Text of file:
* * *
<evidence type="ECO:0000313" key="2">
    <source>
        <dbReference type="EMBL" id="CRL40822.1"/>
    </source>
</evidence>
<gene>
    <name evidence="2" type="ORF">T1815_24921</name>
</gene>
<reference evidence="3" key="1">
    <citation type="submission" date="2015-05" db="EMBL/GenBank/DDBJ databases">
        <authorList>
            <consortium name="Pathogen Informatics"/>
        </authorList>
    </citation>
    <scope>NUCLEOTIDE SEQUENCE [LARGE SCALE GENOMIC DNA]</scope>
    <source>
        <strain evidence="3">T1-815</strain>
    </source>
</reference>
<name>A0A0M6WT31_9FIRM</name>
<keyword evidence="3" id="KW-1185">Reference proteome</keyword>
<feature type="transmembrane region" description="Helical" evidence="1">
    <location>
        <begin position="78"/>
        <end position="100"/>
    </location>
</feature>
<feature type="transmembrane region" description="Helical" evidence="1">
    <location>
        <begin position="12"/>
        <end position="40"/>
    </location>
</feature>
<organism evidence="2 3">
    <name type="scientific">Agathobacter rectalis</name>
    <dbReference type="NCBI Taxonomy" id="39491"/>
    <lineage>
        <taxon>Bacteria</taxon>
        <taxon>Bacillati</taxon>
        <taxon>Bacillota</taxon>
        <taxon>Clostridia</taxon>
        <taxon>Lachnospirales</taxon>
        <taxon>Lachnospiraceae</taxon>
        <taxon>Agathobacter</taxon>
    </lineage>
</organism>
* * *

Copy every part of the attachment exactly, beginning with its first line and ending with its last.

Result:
<evidence type="ECO:0000313" key="2">
    <source>
        <dbReference type="EMBL" id="CRL40822.1"/>
    </source>
</evidence>
<gene>
    <name evidence="2" type="ORF">T1815_24921</name>
</gene>
<reference evidence="3" key="1">
    <citation type="submission" date="2015-05" db="EMBL/GenBank/DDBJ databases">
        <authorList>
            <consortium name="Pathogen Informatics"/>
        </authorList>
    </citation>
    <scope>NUCLEOTIDE SEQUENCE [LARGE SCALE GENOMIC DNA]</scope>
    <source>
        <strain evidence="3">T1-815</strain>
    </source>
</reference>
<name>A0A0M6WT31_9FIRM</name>
<keyword evidence="3" id="KW-1185">Reference proteome</keyword>
<feature type="transmembrane region" description="Helical" evidence="1">
    <location>
        <begin position="78"/>
        <end position="100"/>
    </location>
</feature>
<feature type="transmembrane region" description="Helical" evidence="1">
    <location>
        <begin position="12"/>
        <end position="40"/>
    </location>
</feature>
<organism evidence="2 3">
    <name type="scientific">Agathobacter rectalis</name>
    <dbReference type="NCBI Taxonomy" id="39491"/>
    <lineage>
        <taxon>Bacteria</taxon>
        <taxon>Bacillati</taxon>
        <taxon>Bacillota</taxon>
        <taxon>Clostridia</taxon>
        <taxon>Lachnospirales</taxon>
        <taxon>Lachnospiraceae</taxon>
        <taxon>Agathobacter</taxon>
    </lineage>
</organism>